Basics in Quilt Making
Quilting starts with patchwork. Patchwork is the process of
cutting up the fabric and then putting it back together making different shapes.
Some people make what are called "Whole cloth quilts."
These are quilts made of a solid piece of fabric. The beauty in these
fabrics comes from the
pattern. Most of these quilts are hand quilted. Many hours of labor go into
these quilts, and they are quite beautiful
There are rules you must follow when you work with fabric.
Here are a few of them in alphabetical order.
- 1/4 Seams You must perfect the 1/4 inch seam in
order for your pieces to fit correctly. Have you every wondered why you
are told to sew a "scant" quarter inch seam? That is because when you
press the seam to one side, some of the fabric is taken up in the fold.
There are places on quilt blocks where you must have 1/4 inch
from the end of a point to the end of the fabric. Notice in the flying geese
quilt block below the top of the fabric where it comes to a point. You
must have a 1/4 seam allowance there, so that when you join the top of the
flying geese to another block you don't cut off the point. However, on the
bottom of the block you will be joining a piece to both the side and the bottom.
You can see by the drawn lines that you don't need a seam allowance for the
pieces to join properly. After you sew the side and bottom seam, you will have a
- Accuracy You cannot be a good quilter and be
You must be accurate. If you are off just 1/8 of an inch per block, and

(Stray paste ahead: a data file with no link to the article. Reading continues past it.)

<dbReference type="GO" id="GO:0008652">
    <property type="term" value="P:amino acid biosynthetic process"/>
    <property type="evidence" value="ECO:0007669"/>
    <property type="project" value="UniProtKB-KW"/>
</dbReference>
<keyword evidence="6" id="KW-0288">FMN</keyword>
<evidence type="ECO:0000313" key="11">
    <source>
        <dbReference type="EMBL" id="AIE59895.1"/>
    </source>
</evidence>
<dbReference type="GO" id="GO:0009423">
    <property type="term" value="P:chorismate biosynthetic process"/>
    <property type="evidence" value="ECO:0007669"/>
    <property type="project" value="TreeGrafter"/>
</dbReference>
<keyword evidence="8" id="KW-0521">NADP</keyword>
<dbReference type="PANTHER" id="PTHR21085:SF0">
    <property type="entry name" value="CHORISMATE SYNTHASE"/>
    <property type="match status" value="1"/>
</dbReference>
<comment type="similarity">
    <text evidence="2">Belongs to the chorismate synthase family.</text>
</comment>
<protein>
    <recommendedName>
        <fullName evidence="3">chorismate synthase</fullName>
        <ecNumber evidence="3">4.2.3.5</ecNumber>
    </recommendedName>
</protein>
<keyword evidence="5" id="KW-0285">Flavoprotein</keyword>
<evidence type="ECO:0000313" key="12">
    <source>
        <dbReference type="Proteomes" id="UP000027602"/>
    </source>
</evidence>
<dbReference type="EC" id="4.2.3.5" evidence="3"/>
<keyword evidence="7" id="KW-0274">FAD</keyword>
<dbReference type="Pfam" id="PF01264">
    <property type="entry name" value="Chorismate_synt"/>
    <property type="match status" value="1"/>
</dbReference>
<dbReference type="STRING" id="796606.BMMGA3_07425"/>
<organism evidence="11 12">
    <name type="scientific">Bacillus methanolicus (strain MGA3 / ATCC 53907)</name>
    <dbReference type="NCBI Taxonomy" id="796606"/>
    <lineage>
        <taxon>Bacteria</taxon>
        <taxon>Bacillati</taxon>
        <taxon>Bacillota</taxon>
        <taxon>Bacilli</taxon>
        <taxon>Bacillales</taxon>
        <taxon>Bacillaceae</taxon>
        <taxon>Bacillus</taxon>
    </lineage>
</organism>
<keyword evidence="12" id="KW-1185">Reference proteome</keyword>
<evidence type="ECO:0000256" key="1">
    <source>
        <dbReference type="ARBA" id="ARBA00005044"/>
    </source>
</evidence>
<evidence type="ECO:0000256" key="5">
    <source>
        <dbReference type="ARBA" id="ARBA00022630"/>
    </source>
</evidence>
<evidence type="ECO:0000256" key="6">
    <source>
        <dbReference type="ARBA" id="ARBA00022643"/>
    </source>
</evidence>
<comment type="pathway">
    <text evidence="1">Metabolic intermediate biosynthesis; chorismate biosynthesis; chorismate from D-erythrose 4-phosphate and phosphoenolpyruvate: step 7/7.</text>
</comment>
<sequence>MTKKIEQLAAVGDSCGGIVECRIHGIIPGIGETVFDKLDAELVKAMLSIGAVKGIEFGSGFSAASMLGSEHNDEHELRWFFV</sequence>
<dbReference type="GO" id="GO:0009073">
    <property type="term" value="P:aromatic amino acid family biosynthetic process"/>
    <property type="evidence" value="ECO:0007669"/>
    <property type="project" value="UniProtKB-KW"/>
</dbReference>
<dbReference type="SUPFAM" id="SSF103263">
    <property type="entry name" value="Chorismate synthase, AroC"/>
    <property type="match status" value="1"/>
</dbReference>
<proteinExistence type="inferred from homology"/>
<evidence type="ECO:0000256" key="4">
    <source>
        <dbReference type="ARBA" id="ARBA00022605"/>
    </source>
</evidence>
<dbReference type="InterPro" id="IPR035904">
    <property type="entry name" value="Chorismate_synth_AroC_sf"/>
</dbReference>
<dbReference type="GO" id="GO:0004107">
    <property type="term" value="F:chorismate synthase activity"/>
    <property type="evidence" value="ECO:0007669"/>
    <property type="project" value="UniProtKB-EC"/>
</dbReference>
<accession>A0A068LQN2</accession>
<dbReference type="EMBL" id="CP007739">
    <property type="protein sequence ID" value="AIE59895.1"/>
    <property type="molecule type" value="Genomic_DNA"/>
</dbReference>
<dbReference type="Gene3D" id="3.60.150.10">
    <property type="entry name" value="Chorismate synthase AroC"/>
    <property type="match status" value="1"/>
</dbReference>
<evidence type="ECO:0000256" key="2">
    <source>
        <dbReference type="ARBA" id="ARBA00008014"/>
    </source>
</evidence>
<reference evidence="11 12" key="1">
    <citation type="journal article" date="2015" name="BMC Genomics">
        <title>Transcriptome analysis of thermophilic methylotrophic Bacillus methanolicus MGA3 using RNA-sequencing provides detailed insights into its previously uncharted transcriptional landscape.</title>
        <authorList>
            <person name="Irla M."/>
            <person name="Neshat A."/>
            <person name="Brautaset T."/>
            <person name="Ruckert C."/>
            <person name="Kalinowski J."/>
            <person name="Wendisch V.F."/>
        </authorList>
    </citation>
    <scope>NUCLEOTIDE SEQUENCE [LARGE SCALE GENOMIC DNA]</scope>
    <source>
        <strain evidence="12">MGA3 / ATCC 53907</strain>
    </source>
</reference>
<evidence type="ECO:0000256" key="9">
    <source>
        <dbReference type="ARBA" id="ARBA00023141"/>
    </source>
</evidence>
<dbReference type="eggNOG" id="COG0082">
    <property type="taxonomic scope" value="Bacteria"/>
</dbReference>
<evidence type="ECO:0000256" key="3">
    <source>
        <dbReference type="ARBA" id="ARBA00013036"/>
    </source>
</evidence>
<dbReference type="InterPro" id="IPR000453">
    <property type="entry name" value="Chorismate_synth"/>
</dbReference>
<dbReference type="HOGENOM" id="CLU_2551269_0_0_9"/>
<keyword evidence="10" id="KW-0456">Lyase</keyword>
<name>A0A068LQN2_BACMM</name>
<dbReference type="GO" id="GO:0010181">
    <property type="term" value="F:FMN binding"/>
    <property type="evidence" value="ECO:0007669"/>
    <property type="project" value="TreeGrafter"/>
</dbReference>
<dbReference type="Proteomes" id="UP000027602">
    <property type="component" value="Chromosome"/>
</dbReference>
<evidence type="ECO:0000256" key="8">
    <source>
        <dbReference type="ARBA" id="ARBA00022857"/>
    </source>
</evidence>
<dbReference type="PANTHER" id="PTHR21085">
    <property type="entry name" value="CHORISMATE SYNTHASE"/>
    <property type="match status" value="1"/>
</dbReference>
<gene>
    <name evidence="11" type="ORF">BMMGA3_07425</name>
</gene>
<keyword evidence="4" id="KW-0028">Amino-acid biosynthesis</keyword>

you have 8 blocks in a row, your row is going to be off close to an inch.
There is nothing more frustrating than trying to fit together blocks or rows
that are not the same size.
- Cornerstones These are small squares put at the
junction where the corners of 4 quilt squares meet. They are used with sashing strips
to separate individual blocks.
- Chain Piecing Chain piecing means that you
are working on multiple blocks at one time, doing the same step.
You just put one piece after another under the presser foot and keep
sewing without stopping or breaking the thread. It speeds up the patchwork
- Cotton 100% cotton is the ideal quilting
fabric. Cotton holds creases well. This makes both finger pressing
and ironing easier. Cotton is also durable, and washes well.
- Design Boards Design boards usually
made of plywood and covered with fleece or flannel type fabric. You can
put quilt blocks on them, and they hold without pins. There are used to
put up fabric or blocks and look at them before making a fabric or color
decision. You can make a very frugal and portable design board by just using the
flannel back of a shower curtain.
- Fussy Cutting Fussy cutting is when you cut a
particular section of fabric out of a piece of fabric, even if it is in the
middle of the fabric. Usually it is a design that you want to show off,
and place in the middle of your quilt block.
- Nesting Seams When you sew two pieces
of fabric together that have seams in the same place, the seams should be